“Oh my God, you won’t believe what I’ve found in this woman’s brain, and she’s alive,” said Sanjay Senanayake, an infectious disease doctor at a hospital in Canberra.
The 64-year-old woman from southeastern New South Wales was first admitted to a local hospital in late January 2021 after three weeks of abdominal pain and diarrhea, followed by persistent dry coughs, fever and night sweating.
By 2022, these symptoms included forgetfulness and depression, after which he was transferred to a hospital in Canberra. An MRI scan of the woman’s brain revealed defects requiring surgery.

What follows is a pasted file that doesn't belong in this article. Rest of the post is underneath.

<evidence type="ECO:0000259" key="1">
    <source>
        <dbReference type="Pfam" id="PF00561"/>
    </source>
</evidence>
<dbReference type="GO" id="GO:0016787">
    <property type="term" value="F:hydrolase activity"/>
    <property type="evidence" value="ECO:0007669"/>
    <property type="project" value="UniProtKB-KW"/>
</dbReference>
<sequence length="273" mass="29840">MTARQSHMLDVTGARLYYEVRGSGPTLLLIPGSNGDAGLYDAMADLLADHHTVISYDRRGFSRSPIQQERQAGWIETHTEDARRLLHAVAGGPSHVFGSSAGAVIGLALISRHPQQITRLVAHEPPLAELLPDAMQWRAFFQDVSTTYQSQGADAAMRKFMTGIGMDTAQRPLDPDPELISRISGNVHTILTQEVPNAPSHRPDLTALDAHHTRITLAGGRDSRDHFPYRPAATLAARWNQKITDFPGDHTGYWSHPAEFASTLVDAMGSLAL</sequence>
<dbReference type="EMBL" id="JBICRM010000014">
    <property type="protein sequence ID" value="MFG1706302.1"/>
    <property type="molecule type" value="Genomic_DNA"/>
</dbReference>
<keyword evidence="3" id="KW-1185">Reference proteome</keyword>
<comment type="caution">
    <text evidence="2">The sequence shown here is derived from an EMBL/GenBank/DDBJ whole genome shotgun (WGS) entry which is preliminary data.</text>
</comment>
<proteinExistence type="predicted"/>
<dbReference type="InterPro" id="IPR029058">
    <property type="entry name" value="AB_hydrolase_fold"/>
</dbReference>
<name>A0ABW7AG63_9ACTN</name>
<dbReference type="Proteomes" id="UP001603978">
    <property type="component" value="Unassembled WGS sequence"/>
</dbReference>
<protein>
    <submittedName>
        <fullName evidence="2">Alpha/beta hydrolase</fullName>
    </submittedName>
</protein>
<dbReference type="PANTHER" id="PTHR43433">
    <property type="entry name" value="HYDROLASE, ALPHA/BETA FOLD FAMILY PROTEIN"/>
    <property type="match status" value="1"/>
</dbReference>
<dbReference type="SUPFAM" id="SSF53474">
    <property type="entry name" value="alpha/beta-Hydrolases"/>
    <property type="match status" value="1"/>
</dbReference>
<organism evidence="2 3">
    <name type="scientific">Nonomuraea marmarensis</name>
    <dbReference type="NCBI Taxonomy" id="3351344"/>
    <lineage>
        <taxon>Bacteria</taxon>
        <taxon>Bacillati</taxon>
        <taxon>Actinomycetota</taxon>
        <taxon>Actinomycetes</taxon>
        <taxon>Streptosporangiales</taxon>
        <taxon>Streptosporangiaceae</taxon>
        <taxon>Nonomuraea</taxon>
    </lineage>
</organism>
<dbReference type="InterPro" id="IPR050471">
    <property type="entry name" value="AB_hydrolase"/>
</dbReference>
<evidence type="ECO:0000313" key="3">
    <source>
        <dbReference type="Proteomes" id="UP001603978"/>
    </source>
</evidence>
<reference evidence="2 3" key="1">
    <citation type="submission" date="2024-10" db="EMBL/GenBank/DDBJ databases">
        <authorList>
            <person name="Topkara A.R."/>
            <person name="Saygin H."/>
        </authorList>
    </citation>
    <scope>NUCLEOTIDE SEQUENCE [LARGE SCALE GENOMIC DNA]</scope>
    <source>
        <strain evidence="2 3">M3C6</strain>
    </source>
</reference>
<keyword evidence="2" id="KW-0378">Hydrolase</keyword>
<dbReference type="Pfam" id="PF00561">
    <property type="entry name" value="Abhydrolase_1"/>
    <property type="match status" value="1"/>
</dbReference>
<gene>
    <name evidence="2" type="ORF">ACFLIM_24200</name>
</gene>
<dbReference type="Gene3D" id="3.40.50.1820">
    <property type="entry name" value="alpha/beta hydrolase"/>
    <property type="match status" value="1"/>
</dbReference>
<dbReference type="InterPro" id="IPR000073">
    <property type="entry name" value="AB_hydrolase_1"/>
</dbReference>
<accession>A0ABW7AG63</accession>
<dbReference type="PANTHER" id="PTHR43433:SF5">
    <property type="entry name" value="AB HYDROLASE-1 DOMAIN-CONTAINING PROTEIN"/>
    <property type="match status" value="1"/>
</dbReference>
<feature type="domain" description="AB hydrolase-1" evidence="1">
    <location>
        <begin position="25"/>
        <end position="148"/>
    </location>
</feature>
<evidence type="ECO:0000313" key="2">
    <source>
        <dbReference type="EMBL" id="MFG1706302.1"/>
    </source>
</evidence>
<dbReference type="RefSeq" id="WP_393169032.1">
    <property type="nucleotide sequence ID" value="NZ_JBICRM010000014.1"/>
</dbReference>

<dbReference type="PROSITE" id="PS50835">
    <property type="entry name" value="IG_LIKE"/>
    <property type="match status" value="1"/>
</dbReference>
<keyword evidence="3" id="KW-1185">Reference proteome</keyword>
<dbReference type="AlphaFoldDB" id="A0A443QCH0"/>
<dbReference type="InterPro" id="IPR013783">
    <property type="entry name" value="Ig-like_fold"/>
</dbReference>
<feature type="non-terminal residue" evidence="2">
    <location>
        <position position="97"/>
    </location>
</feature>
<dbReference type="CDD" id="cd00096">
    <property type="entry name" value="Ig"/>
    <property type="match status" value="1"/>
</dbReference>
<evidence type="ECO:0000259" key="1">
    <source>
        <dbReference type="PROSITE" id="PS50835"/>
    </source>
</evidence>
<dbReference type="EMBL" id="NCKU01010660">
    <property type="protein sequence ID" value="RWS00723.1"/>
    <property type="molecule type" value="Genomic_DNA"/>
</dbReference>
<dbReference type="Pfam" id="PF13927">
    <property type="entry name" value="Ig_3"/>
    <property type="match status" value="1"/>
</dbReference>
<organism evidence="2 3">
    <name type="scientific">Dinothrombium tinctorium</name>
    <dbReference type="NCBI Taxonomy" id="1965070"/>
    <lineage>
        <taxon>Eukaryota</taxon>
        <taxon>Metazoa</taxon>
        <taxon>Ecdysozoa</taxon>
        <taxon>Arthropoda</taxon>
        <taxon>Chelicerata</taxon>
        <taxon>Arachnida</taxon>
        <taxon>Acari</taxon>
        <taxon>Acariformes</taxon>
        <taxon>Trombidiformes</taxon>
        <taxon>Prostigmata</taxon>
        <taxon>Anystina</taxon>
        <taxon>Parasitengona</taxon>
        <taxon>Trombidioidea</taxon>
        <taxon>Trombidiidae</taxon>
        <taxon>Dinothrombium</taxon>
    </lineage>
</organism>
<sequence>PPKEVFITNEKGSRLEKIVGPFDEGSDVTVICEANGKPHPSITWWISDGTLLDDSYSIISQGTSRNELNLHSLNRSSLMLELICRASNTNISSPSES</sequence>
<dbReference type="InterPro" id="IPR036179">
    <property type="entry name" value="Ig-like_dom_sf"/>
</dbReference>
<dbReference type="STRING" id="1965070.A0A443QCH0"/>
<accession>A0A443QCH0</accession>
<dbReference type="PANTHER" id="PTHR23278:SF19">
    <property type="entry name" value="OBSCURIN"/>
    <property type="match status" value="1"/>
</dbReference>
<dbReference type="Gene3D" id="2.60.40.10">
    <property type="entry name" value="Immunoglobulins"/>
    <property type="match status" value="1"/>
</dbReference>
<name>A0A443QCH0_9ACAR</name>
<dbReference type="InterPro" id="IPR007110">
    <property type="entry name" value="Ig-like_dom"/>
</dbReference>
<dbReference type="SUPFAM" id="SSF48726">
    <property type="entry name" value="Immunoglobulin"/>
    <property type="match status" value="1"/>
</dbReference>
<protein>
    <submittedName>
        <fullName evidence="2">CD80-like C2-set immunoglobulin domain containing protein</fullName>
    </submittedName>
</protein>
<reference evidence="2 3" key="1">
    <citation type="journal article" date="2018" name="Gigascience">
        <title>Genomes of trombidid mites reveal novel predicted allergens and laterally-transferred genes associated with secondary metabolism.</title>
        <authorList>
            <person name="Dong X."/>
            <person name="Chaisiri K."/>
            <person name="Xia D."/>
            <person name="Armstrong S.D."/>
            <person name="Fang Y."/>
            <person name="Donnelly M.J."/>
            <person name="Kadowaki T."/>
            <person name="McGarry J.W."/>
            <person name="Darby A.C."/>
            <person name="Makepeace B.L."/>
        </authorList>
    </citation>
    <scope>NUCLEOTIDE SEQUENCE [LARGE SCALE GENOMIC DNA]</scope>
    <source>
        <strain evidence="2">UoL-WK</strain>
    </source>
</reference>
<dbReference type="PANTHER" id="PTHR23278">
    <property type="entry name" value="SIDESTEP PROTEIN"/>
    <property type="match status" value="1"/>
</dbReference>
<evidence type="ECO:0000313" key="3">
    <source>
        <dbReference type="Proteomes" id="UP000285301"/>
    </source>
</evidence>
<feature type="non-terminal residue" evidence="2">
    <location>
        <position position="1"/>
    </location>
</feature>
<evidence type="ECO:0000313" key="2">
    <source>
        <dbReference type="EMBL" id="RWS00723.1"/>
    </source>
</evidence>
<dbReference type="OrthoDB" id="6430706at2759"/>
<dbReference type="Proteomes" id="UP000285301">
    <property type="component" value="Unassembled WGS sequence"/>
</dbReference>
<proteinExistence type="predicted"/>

During the MIR scan, doctors noticed an unusual lesion in the front of the brain, which was actually a roundworm called “Ophida Squaries Robertsi”.
It is normal for a neurosurgeon to have an infection in the patient’s brain, but no one expected it.
The caller, neurosurgeon Dr. Hari Priyabandi, had removed an 8-cm-long parasite roundworm from the woman’s brain and she wanted to consult Dr Sanjay Senanayake and others.
This surprising discovery forced a hospital team to immediately assemble to find out what kind of worm it was.
According to the researchers, this type of kangaroos and snakes is found in Python but not in humans. According to Sanjay Senanayake, this is the first case of the presence of Ophida scares in the human brain in the world.